One afternoon when I was in fourth grade, the girls were whisked away to watch a video about periods, pads, and tampons. That’s about where my public education on menstruation began and ended—a secret discussion that boys couldn’t be privy to. It was, from that moment forward, ingrained in us that it is somehow embarrassing to get your period.
It isn’t, of course, and some of us at WIRED talked at length about our period flows and habits. Long before pads and tampons were available, people simply bled into their clothes or used homemade flannel cloths if flows were particularly heavy. Women often stuffed rags that were then washed and reused later (hence the phrase “being on the rag”).
Now there’s period underwear, menstrual cups, reusable pads, applicator-less tampons for less waste, and even subscription services to get products delivered to your door every month. We tested a bunch of new products to find the best budget- and eco-friendly alternative methods, as well as ones that just made that time of the month more comfortable. These are our favorites.
Updated January 2022: We’ve added more period underwear and menstrual cups we like. We’ve also added more information and updated prices throughout.
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Senior associate editor Adrienne So and reviewer Louryn Strampe also tested and contributed to this guide.
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Table of Contents
Period Underwear (and Workout Bottoms)
It can be scary to ditch the menstrual products you’re used to, but period underwear is a great place to start if you want to switch up your routine—I’ve pretty much given up tampons entirely and haven’t had a leak. It absorbs blood without feeling damp, and it shouldn’t transfer it to your clothes if you’re wearing the right absorption level. You can also wear them for slight incontinence, regular discharge, postpartum bleeding, or to absorb sweat. There are even leakproof thongs and cute, lacy options.
Most period underwear isn’t cheap, but you can save money in the long run by not having to stock up on so many tampons or pads. Start out with a pair to see what styles you like; eventually, you can get enough to last your whole cycle. Period underwear is rated for absorbency levels. Some brands state these by teaspoons of liquid or compare it to the number of tampons they replace; we’ve noted them here.
Our Favorite Pair
Of all the period underwear in my dresser drawer, I reach for Knix ($23-$38) first. The nylon pairs are so silky smooth and cool, like you’re wearing fancy skivvies, and they don’t dig in anywhere. If you prefer cotton, the brand has those too. Even the super-absorbency pairs don’t feel thick—they don’t even feel like a pad. I wear the Dream Shorts ($38) to bed regularly, even when I’m not on my period.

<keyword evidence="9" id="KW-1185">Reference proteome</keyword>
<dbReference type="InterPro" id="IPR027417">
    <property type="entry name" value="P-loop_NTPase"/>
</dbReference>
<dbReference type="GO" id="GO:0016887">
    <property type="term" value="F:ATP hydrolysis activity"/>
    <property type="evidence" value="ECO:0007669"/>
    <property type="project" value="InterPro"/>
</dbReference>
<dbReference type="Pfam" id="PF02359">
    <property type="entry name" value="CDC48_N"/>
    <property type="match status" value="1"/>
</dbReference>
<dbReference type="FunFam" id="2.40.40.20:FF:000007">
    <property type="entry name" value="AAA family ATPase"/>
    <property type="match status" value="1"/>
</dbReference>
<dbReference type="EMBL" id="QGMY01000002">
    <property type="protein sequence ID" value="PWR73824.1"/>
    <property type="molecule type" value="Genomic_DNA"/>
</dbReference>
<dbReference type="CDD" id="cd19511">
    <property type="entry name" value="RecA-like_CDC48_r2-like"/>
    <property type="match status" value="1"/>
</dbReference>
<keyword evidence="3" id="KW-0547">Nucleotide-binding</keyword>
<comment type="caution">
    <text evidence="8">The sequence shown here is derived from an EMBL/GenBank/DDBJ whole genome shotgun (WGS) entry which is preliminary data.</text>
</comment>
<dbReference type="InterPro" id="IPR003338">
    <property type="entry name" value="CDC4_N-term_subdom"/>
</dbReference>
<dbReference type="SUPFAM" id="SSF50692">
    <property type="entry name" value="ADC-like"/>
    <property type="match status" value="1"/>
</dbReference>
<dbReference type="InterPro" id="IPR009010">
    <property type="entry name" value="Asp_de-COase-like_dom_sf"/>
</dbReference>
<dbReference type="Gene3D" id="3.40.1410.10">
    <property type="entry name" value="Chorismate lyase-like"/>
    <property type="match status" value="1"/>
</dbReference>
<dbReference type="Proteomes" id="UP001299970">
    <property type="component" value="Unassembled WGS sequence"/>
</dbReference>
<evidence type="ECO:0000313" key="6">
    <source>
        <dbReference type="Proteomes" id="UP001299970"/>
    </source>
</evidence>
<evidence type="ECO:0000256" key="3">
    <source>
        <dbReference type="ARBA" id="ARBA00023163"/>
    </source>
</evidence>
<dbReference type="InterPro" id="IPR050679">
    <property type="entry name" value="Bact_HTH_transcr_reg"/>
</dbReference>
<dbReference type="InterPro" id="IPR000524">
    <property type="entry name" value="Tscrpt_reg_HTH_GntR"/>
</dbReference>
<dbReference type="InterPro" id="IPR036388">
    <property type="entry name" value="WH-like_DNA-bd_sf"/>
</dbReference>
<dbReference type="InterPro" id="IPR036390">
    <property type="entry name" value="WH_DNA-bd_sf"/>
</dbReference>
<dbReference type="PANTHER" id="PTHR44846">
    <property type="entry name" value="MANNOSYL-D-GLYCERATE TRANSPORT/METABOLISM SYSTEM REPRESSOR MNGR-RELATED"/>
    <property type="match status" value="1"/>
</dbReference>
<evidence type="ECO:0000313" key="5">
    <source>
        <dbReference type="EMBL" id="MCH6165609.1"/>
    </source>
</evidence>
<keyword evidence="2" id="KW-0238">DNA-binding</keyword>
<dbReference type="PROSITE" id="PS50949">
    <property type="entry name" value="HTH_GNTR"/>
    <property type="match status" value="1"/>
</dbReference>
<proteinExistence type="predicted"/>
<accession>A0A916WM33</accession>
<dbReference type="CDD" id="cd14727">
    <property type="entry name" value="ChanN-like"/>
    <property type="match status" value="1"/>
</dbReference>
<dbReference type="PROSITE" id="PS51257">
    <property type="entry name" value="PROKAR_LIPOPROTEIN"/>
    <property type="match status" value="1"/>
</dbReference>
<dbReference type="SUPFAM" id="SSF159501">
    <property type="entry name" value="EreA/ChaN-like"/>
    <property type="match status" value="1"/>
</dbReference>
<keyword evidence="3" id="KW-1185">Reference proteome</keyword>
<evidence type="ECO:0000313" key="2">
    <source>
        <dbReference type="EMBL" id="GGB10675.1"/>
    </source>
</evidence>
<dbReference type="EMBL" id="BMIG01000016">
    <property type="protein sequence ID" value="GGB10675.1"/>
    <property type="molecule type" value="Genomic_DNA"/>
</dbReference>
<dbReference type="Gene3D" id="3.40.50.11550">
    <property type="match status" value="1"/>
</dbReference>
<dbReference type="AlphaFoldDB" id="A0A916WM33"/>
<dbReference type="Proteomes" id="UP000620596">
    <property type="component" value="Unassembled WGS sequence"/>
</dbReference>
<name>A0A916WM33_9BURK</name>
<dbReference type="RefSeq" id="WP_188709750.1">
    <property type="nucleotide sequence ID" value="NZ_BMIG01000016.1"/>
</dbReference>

The brand has four absorbency levels: Light (1 teaspoon), Medium (3 teaspoons), High (4-6 teaspoons depending on style), and Super (8 teaspoons). There’s also a postpartum collection and teen period kits.
The Best Budget Pairs
All of the Period Company’s standard underwear costs just $12 (the boxers are $22 and the Sleeper Shorts are $24). For that price, you can outfit your entire week without spending nearly as much as for some other brands on this list.
I tried the Heavy absorbency versions that hold nine tampons worth of liquid, which are the thickest of any pairs I tried. They don’t feel odd, but if you wear them under tight clothes it’ll probably be uncomfortable (and look a little funny). I love them for sleeping during my heavy days. There’s a Sporty line that have the same absorbency but are made of stretchier, moisture-wicking fabric to account for sweat as well. There’s also Light versions made of one less layer of absorbency, and which are therefore thinner all around, and Juniors.
More Brands We Like
I’ve now tried a ton of different period underwear and am confident there’s something for everyone.
Modibodi ($19-$45) has the most styles and absorbency levels of the brands I tried. From Super Light (half to a full tampon), Moderate-Heavy (2-3 tampons), to Maxi 24 hours (10 tampons), and levels in between, you can find exactly what you need for every day of your period. It also has detachable, maternity, swimsuits, and active options.Saalt ($29-$39) underwear is made of three post-consumer recycled water bottles. It only offers two levels of absorbency, Light (1–2 light tampons) and Regular to High (2-3 regular tampons), but the styles are cute with mesh and lace options. I recommend using other brands for your heavier days.Bambody ($12-$19) also only has two absorbency levels—Leakproof (for spotting or super light days) and Absorbent (2 tampons)—but it’s one of the more affordable options, along with the Period Company above.Proof ($25-$43) has more basic styles with four absorbency levels: Light (1 tampon), Moderate (3 tampons), Heavy (4 tampons), and Super Heavy (5 tampons).Pure Rosy ($29-$32) only offers three styles and one absorbency level (up to 2 light tampons), but they’re cute and have some lacy accents—the company says more options are coming in spring 2022. The company works with the D.A.R.E. Women’s Foundation to provide its underwear to young Tanzanian girls, as well as food and water to communities in need.Cora ($30) has just one style and absorbency level, so I hope the company expands. But if you’re buying the warming period balm mentioned below and want to give some underwear a try, they’re nice.Adidas Period-Proof Shorts ($45) and Tights ($65) are pricey, but they’re made with period underwear built-in. The brand recommends wearing these in addition to a tampon, pad, or cup for added protection, especially if you’re going to be in the gym or at practice for a while, but I found it absorbed enough without anything else. The Bike Shorts ($45) I tried are still available from Nordstrom, at least for now (they’re not available on the Adidas site).